You have taken a close look at those less-than-stellar previous initiatives and analyzed the results against known critical success factors. The people involved were highly skilled in their respective areas, and the teams had the right skill sets. The approaches used were demonstrated, and the solutions were technically elegant and met the specifications well. Even the underlying processes were solid and followed the business rules. So why did these projects not meet your objectives, and how can you apply lessons you might learn to your analytics initiative?
Often, technology or process design is not a cause of failure with IT initiatives. Instead, it can be with something seemingly simpler, yet sometimes harder to obtain: failure to gain and keep executive buy-in. Executive buy-in is more than obtaining funding or approval for an initiative. It is about securing and nourishing an ongoing commitment for support and guidance for the project.
However, with an analytics initiative, the stakes can be even higher. Because the implementation of an analytics initiative will require a change in the way the organization thinks about decision-making, the concept of executive buy-in takes on a more critical meaning. For an analytics initiative, executive buy-in means that there is an executive-level commitment to shepherd the project through the inevitable political battles and to make the tough decisions regarding changes to business strategies, operating models, business processes, organizational structures and organizational culture that can occur as a result of the initiative.
Why Analytics is Different
Executive buy-in is crucial to meeting the objectives of any IT project, but there are several respects in which analytics initiatives have different requirements for buy-in from the C-suite. Since an analytics initiative can impact every part of the organization, it is absolutely critical to gain buy-in from the executives across the organization regarding the initiative’s ability to align with their individual objectives – and of those of the organization as a whole. Collaboration is key here. It will be necessary for the entire C-suite to be on board and to collaborate in the implementation of any analytics solution devised.
Analytics is also different in that it can require a significant change in the way business decisions are made, and as a result change management becomes a big issue. Many executives still rely on experience and “gut feel” to guide their decisions. Business intelligence information is crucial in decision-making, but if there is a conflict between information and intuition, intuition often wins.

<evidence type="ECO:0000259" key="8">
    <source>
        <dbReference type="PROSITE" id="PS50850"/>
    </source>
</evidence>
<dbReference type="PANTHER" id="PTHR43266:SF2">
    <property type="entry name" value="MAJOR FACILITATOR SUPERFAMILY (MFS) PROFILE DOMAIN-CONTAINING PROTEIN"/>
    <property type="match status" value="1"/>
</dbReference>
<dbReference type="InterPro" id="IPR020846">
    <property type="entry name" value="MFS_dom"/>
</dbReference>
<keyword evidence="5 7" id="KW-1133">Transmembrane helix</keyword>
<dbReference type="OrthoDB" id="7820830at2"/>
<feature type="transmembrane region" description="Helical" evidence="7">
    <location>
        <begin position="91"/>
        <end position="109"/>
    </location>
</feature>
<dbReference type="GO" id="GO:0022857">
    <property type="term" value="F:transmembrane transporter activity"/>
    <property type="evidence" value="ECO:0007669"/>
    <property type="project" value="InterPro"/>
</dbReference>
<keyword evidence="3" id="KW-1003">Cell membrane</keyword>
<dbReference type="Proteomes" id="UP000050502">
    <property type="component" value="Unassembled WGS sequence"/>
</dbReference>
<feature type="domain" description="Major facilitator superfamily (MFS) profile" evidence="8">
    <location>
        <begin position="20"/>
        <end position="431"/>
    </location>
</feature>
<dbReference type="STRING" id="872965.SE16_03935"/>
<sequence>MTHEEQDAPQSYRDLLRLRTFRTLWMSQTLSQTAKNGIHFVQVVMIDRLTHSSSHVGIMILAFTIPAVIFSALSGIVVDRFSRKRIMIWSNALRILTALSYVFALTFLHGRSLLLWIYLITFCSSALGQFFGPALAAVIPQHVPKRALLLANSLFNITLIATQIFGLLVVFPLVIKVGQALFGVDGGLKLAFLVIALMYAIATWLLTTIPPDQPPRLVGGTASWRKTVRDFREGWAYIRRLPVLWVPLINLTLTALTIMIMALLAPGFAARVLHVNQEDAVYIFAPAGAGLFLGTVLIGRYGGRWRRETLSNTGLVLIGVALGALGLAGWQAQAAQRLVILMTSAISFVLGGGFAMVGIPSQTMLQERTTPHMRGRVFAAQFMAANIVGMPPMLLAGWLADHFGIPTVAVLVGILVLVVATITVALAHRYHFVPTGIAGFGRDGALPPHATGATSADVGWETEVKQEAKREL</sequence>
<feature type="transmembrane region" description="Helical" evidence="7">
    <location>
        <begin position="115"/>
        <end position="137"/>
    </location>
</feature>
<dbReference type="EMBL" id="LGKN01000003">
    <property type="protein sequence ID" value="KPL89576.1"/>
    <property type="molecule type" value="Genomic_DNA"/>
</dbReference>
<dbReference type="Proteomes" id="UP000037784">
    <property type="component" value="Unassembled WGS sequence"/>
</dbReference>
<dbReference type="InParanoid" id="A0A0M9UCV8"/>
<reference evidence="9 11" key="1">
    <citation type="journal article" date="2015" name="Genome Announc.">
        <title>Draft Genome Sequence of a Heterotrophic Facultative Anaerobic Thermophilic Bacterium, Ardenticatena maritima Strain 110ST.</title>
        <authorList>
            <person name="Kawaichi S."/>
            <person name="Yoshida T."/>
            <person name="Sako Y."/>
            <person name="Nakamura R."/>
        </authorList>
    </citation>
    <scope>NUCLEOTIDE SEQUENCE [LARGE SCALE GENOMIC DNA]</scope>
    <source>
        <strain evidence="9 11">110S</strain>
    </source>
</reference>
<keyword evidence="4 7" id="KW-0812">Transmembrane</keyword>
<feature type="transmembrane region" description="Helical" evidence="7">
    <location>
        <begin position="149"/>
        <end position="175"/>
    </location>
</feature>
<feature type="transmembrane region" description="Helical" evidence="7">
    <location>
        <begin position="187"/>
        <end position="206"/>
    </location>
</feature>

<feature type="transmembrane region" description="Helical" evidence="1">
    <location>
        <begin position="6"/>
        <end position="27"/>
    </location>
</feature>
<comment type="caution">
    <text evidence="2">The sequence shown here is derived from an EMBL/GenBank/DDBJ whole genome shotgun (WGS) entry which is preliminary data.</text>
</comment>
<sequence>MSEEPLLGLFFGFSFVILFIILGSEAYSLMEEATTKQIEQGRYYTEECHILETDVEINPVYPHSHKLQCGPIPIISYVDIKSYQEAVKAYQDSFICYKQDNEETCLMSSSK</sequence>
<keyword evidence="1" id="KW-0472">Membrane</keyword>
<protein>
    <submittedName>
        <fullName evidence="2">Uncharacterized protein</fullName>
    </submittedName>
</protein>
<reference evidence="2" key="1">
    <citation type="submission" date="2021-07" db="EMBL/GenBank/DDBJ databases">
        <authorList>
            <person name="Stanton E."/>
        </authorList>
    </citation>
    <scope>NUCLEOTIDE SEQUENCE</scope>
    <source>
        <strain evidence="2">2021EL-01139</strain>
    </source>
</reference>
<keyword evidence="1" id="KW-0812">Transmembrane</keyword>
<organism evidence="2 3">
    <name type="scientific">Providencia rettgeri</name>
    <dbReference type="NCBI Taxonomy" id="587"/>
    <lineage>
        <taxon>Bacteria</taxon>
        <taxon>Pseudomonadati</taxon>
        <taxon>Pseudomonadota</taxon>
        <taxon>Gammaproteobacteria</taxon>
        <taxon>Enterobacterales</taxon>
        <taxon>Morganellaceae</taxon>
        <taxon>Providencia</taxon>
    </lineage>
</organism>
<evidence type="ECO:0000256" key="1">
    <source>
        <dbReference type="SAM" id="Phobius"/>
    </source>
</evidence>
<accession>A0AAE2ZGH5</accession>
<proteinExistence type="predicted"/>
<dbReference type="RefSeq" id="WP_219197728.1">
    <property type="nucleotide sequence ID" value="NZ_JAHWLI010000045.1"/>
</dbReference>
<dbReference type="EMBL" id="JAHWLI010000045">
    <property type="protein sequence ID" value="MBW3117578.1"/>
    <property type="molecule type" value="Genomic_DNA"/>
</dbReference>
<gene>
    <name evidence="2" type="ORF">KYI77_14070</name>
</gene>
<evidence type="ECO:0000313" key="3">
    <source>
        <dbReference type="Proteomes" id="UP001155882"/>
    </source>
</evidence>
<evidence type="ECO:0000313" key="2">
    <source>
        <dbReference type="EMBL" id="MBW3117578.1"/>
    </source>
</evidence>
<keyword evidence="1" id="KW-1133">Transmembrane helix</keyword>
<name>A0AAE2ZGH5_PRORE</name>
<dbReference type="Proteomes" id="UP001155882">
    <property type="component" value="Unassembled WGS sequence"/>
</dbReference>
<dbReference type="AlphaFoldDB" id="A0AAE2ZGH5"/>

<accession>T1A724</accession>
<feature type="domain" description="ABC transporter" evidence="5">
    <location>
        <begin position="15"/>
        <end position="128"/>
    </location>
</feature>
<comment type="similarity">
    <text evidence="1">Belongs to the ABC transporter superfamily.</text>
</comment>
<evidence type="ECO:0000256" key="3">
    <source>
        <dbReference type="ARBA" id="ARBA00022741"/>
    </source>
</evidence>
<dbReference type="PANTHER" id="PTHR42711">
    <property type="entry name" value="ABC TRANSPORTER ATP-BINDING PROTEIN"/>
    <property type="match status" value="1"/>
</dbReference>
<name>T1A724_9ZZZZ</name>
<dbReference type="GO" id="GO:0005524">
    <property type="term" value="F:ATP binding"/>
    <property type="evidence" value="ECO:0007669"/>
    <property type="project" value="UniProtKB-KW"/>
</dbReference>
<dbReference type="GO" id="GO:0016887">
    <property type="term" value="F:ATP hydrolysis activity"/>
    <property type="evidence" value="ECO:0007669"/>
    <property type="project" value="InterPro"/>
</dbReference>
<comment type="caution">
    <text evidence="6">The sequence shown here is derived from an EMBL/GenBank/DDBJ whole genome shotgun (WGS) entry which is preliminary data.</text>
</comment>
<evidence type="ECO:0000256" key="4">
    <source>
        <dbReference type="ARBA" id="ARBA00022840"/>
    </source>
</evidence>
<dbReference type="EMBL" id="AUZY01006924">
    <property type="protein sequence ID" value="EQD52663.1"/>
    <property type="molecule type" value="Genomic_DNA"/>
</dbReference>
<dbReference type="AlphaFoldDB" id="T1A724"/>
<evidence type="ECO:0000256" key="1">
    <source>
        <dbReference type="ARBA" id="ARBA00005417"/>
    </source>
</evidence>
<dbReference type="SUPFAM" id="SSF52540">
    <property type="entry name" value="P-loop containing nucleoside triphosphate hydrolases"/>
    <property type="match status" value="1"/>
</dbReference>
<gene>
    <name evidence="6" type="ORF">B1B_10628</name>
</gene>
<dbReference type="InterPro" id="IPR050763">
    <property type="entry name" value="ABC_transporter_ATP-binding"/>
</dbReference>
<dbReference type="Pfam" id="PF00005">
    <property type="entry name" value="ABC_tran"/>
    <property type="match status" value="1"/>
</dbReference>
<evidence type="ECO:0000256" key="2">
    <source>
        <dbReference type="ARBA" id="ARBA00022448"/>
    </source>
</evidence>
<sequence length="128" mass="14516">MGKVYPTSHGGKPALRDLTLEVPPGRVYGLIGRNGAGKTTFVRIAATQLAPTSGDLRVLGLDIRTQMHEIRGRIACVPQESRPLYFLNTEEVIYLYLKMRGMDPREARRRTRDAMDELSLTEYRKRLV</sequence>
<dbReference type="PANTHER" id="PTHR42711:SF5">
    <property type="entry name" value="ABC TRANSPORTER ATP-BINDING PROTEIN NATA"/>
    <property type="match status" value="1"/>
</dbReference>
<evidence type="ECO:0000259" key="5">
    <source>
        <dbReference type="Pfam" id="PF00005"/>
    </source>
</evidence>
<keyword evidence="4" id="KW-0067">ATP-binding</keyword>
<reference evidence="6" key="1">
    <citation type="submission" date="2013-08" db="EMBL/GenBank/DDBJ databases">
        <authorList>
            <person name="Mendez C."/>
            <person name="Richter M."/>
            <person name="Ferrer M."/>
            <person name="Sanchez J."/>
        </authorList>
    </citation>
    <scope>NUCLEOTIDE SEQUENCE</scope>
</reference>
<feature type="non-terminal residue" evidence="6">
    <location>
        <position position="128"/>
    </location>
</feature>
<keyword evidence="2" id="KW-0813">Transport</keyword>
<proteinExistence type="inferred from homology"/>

However, in order for an analytics initiative to provide high value, the culture of the organization must shift to a fact-based decision-making model. Such a change can be best implemented from the top, because it often takes a strong executive push to get line-of-business management to change. In the end, though, if senior management sets the example and drives the process, behavioral changes can be established.
It will also be critical to gain buy-in to revise the skills matrix needed for IT. Analytics may require the acquisition of new skills sets or cause increased emphasis on existing skill sets and roles (such as statisticians and quantitative analysts) that are not normally visible within all parts of the organization. These people have the analysis skills to understand and leverage the sophisticated mathematical models that are typically found in analytics technologies. However, it is not enough to acquire analytical thinkers. Often, these great thinkers need “translators” to bridge the gap between the quantitative language of analysis and the qualitative language of business – in essence, to translate the language of mathematical modeling into business terms so that their insights are understandable, can be made actionable and can be expressed through visualization.
The final way that analytics is different is that without sponsorship, it can fall to the wayside. Because it is a complex and quantitative undertaking that requires a shift in the way the entire organization thinks about the business and it provides value to the organization as a whole, the C-suite must champion the initiative so all levels of the organization will adopt it more readily; otherwise it can die. So, it is essential to showcase the value of analytics by demonstrating the ability to drive not only hindsight, but also insight and foresight (as illustrated in Figure 1), right out of the gate.
Getting and Keeping Executive Buy-In
Just because executives or people from the business are asking for an analytics initiative, it is not always the case that executive buy-in already exists. The challenge becomes one of securing and maintaining executive support that will be so critical to your analytics initiative, now and for the foreseeable future.
The first step to getting executive buy-in for an analytics initiative is to determine how to explain the progression from BI to analytics (see Figure 3) in easily understood business terms. Start by making the case for how the proposed analytics solution will align with the overall corporate goals and objectives. Get specific. Do not talk about increasing the customer base or becoming more profitable.